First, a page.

Personal traits and values are significant psychological characteristics, serving as crucial predictors of many aftermaths. However, they are often studied separately, which gives little understanding of their relationships. In spite of the fact that personality traits have been frequently seen as important in understanding a person, the opinion of personal values has mostly been more tangential. Some scholars have proposed the incorporation of values in an integrative framework of the characteristics of a person and furthermore, theoretical and empirical work from theories such as Attribution Theory and Implicit Leadership Theory has been brought into existence by various scholars to accomplish this goal.
Attribution theory seeks to give an explanation of the world and find out the cause of a behavior or an event, such as why people behave the way they do. In addition, it is interested in the way people explicate and comprehend events and how this impacts their behavior and thoughts. If you have ever done something only to question why you did it, then the way you answered that question is reliant upon your belief about what brings about a certain event or behavior. Attribution is the process of explicating the cause of an event or behavior. It is part of attempting to understand and comprehend our behaviors, other people’s behaviors, and our experiences. Any time we question our actions, we are attributing them to our own behavior. In1974, an American social psychologist by the name of Bernard Weiner developed this theory and his theoretical framework has become predominant in social psychology today.
Attribution theory presumes that people try to determine why other people act the way they do, that is, understand the causes to certain behaviors or events. According to Bernard Weiner, the processes that highlight an attribution entail that behavior should be observed and recognized, it must be established to be purposeful and it must be assigned to internal or external causes. Attribution theory is to a large extent concerning accomplishment. As stated by Weiner, the most crucial aspects affecting attributions are determination, chance, capability, and assignment difficulty. Attributions are classified along causal dimensions. The first dimension is a locus of control, which has two poles and can either be internal or external. The second is stability, which looks at whether or not causes change, and the final one is controllability, which entails causes one can handle such as skills versus causes one cannot handle such as luck.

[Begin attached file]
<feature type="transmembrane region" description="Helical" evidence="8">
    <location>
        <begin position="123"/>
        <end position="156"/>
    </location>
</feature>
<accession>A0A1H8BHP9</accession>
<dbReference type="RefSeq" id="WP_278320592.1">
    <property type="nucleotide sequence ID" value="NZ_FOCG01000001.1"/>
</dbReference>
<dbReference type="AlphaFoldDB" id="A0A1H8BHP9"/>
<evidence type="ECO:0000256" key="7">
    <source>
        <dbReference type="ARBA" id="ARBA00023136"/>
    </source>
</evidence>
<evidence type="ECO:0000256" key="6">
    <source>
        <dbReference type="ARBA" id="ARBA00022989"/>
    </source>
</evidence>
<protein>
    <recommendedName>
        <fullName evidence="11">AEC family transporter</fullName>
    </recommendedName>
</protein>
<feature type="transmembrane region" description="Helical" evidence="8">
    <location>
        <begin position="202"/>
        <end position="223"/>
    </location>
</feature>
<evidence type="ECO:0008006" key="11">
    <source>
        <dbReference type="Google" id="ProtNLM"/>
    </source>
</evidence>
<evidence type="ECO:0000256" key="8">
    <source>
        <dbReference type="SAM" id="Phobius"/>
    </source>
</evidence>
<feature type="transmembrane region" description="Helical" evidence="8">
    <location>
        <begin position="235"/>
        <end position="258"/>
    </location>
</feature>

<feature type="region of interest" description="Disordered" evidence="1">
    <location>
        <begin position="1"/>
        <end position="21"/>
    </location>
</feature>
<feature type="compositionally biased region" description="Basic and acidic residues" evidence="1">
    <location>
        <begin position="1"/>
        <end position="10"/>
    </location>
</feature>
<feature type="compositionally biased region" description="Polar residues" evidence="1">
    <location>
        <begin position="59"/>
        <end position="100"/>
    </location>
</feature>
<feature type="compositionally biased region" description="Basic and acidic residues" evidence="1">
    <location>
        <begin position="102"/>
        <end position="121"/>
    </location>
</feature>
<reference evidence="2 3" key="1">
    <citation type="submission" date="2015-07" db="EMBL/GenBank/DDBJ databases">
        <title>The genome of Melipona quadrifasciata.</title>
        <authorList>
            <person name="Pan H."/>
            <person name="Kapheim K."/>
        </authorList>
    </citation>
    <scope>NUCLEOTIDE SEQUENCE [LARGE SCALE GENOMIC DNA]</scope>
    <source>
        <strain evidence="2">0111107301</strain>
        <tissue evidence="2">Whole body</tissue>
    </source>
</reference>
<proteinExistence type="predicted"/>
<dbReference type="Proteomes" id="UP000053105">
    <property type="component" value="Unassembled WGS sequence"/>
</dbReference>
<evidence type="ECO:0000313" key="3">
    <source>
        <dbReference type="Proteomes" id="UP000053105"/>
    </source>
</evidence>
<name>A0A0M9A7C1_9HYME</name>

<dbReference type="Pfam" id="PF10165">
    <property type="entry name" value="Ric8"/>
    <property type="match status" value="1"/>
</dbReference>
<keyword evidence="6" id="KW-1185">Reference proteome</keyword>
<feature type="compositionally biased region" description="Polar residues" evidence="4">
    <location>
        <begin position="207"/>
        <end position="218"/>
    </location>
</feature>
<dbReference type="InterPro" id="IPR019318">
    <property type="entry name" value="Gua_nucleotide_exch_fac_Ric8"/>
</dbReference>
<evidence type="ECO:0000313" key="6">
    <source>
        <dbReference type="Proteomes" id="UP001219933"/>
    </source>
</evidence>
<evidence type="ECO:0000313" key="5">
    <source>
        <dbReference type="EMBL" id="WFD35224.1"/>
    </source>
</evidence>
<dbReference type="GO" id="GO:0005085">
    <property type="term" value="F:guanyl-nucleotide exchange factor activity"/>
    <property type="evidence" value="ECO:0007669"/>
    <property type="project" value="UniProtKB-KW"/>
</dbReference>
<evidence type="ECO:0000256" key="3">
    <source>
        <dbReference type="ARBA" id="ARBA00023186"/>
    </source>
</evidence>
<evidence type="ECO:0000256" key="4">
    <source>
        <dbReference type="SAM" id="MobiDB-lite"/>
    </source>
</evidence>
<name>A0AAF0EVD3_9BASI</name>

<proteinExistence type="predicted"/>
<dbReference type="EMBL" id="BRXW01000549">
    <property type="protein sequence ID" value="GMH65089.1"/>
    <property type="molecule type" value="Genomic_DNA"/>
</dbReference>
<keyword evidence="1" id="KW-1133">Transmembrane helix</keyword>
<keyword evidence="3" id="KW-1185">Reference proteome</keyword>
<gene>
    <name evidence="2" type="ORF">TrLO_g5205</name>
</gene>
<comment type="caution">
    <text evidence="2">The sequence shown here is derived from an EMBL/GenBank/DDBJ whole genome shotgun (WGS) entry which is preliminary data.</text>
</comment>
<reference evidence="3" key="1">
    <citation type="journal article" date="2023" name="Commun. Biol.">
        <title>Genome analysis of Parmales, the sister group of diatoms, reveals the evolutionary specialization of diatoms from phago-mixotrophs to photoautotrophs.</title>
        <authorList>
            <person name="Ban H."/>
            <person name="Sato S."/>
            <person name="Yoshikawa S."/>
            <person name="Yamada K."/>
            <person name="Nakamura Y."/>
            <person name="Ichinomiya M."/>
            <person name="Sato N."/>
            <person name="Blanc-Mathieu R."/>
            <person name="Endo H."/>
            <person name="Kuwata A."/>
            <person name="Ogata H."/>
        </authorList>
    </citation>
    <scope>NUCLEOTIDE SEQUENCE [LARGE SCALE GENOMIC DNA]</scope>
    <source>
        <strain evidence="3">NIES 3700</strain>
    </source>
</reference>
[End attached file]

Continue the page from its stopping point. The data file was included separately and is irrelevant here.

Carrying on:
When a person thrives, they attribute the successes internally. However, when a rival prospers, people are inclined to credit external attributes such as luck. When a person fails, they are likely to use external ascription, attributing causes to circumstantial reasons instead of criticizing themselves. Furthermore, when other people are unsuccessful, internal attribution is frequently used, saying it is because of their internal personality factors.
Implicit leadership theories (ILTs)
Implicit leadership theories (ILTs) describe cognitive structures constituted by people’s conceptions of the behaviors and traits that characterize a leader. As stated by ILT scholars, the actual behavior of a leader is less significant in finding out what leadership is than our notion about what leaders are and what behaviors they are supposed to portray. It is obvious that people have the ability to come up with general ideas about leaders without referring to a leader they are familiar with. As an inherent part of followers’ sense-making, they illustrate a process that starts with social awareness, advances through causal judgments and social assumptions, and ends with behavioral outcomes. ILTs significance to leadership depends on the assumption that followers use these structures as a benchmark to categorize others as leaders. This process of categorization influences followers’ attitudes and behavior toward leaders.
Research has shown that the general compatibility between followers’ implicit leadership theories and the recognized attributes in leaders is ultimately related to organizational outcomes, such as well-being, job satisfaction, and organizational commitment. When a prospective leader fails to match followers’ expectations, that leader might be reluctantly accepted, regardless of leadership capabilities. A study was conducted that asked four hundred employees to compare their ILTs to their managers and found that a person whose ILT matches their actual leader is most likely to experience more satisfaction with their position and be more committed to their group. ILTs are resistant to change and stable over time with no connection derived from organizational tenure. While culture influences leader prototypes, research indicates that there are some original behaviors that are comprehensive across all cultures. An individual’s well-being is positively imposed when there is a match between an individual’s ILT and the actual leader.
If we take into consideration that individuals have several social identities, which are characterized by different behaviors, then we should also consider the fact that people may change their behavior.
We can see that individuals can come up with new behaviors or beliefs based on their own explanations through the Attribution Theory. However, they are less likely to change their attitudes if they make external attributions. But if an internal one is made, then they will most likely view themselves differently.
On the other hand, Implicit Leadership Theories are in existence, meaning that people have certain beliefs about leaders and apply these beliefs to a person who is a leader. Furthermore, this theory develops fast and varies with individuals from different cultural backgrounds.